ApproachFrom the First Creek pull-out on highway 159 (Charleston Blvd.), follow the well-traveled trail toward the mouth of First Creek Canyon (the canyon running between Indecision Peak, which is on the left, and Mt. Wilson, which is on the right).
After about a mile, leave the trail and head cross country directly toward the base of Indecision Peak. While doing so, you will note an obvious large gully on the east face of the mountain - that is NOT your objective. Rather, shoot for a much smaller, but still distinct, gully to the left (south) of the prominent one. This smaller gully is the start of the route.
Route DescriptionOnce at the gully, start ascending. The gully is steep and the scree portions of the route can easily be avoided by sticking to the class 2 (and occasional class 3) features typically found near the center of the gully. You will ascend for about 1000 feet before the angle starts to lessen and you find yourself on nice moderate terrain at the top of the gully.
From the top of the gully, look for the southernmost crag in front of you. Its very smooth 100-foot high east side will stand out distinctly from the other crags nearby. Work your way over class 3 boulder terrain around to the south side of the smooth-sided crag.
From here, the topography becomes a tad more complex. Your goal is to end up on the west side of the smooth-sided crag. Fortunately, cairns are plentiful. Once the west side of the crag is gained, start up another gully heading north, keeping your eyes open for cairns steering you westward along the base of the large boulders and cliffs comprising the south side of the mountain. Follow the cairns.
After passing through a sort of natural tunnel in the rocks (or bypassing the tunnel via a short class 3 downclimb) and traversing a short distance more to the west, you will find yourself at the bottom of another large gully which heads northwestward.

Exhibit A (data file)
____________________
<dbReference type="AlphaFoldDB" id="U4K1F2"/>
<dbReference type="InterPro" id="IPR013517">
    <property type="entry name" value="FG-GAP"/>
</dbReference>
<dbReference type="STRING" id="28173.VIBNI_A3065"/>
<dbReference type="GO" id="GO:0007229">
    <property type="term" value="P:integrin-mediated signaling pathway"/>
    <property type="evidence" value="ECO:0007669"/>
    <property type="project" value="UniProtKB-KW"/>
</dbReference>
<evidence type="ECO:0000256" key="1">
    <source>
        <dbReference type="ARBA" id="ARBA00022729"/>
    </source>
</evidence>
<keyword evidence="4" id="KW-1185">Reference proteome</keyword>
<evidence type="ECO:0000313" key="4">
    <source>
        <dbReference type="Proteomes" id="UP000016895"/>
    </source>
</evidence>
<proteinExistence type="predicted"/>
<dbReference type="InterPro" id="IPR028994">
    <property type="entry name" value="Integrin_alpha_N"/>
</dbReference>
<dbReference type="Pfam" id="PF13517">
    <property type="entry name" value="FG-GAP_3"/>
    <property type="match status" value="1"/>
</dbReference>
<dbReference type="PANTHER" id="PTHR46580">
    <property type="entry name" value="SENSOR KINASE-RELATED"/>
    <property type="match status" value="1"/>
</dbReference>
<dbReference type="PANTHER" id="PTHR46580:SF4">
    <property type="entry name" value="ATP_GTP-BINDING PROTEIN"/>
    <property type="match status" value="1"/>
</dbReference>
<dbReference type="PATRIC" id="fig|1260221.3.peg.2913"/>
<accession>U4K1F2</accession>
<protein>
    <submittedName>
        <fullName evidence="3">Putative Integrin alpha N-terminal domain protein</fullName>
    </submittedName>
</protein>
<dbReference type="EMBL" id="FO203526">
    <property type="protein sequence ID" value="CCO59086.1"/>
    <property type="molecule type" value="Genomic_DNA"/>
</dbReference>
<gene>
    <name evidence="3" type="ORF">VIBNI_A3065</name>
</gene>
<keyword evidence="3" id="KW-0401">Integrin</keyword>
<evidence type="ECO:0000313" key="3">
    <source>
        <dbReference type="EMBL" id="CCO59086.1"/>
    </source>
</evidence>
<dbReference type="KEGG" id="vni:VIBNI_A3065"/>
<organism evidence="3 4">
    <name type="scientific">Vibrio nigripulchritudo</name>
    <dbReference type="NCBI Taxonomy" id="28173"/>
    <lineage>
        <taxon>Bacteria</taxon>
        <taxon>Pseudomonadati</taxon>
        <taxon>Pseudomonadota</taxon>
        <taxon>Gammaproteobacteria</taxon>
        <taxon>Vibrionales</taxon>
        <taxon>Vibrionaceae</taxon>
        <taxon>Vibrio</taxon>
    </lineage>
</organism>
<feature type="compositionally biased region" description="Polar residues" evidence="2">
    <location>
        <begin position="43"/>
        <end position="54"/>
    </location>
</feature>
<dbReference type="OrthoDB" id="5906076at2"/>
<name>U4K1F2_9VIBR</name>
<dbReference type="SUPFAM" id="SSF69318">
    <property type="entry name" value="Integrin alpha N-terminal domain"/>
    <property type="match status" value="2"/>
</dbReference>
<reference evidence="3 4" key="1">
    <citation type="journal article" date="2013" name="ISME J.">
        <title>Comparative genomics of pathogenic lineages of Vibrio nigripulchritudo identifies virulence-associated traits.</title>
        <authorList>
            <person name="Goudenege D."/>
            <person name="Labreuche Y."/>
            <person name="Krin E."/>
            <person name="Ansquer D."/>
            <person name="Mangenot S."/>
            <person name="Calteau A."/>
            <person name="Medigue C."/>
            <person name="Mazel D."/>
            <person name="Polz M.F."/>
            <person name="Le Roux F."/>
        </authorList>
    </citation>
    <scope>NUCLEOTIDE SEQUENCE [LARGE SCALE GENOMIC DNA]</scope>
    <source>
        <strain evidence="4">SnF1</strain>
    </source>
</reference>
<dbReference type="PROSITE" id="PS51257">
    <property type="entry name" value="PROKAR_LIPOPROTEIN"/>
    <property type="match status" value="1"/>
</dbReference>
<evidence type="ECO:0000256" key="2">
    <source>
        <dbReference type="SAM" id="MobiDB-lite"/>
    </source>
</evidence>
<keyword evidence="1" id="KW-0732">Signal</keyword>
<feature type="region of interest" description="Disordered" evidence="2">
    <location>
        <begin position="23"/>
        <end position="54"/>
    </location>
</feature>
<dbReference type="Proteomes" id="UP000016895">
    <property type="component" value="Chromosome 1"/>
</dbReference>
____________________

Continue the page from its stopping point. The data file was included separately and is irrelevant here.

Start up the 1000-foot gully. Although the center of the gully near the bottom is choked with manzanita, the brush is easily avoided by following use trails. As you travel upward, the manzanita lessens and the gully becomes more of a series of boulders, ramps and ledges. Cairns, although sometimes easy to miss, are generally pretty plentiful.
Although the gully may sound simple and self-explanatory (it truly is, anyway), those lacking route-finding skills can easily find themselves on some fairly nasty and exposed terrain. If unsure, look for, and follow, the cairns. They will show you the easiest route up.
Anyway, once the top of the gully is gained, the terrain levels out. The summit is the top of the obvious crag ahead and to the right. It is easily reached in about 5 minutes via a class 2-3 scramble.
A summit cairn conceals a geocache, but no register. The register, for whatever reason, is underneath a cairn on a slightly lower crag immediately to the north of the summit crag. The register was probably placed in the slightly lower crag because that crag actually has more of a summit "feel" than the true summit. Despite the fun terrain to get to it, the true summit is actually kind of a let-down.
The bigger summit bummer, though, is that, although geologically-speaking, probably not a part of Indecision Peak, only a 1/2 mile or so away to the west and connected to Indecision Peak by a ridge is a very noticeable, and higher, limestone subpeak. A saddle between the two "peaks" drops, oh, about 150 feet. I suppose if there's any question, you might as well bag both of them, just to be sure you got the summit.
Roundtrip numbers for this route are in the ballpark of 5 miles and 3000 feet. A nice, half-day scramble.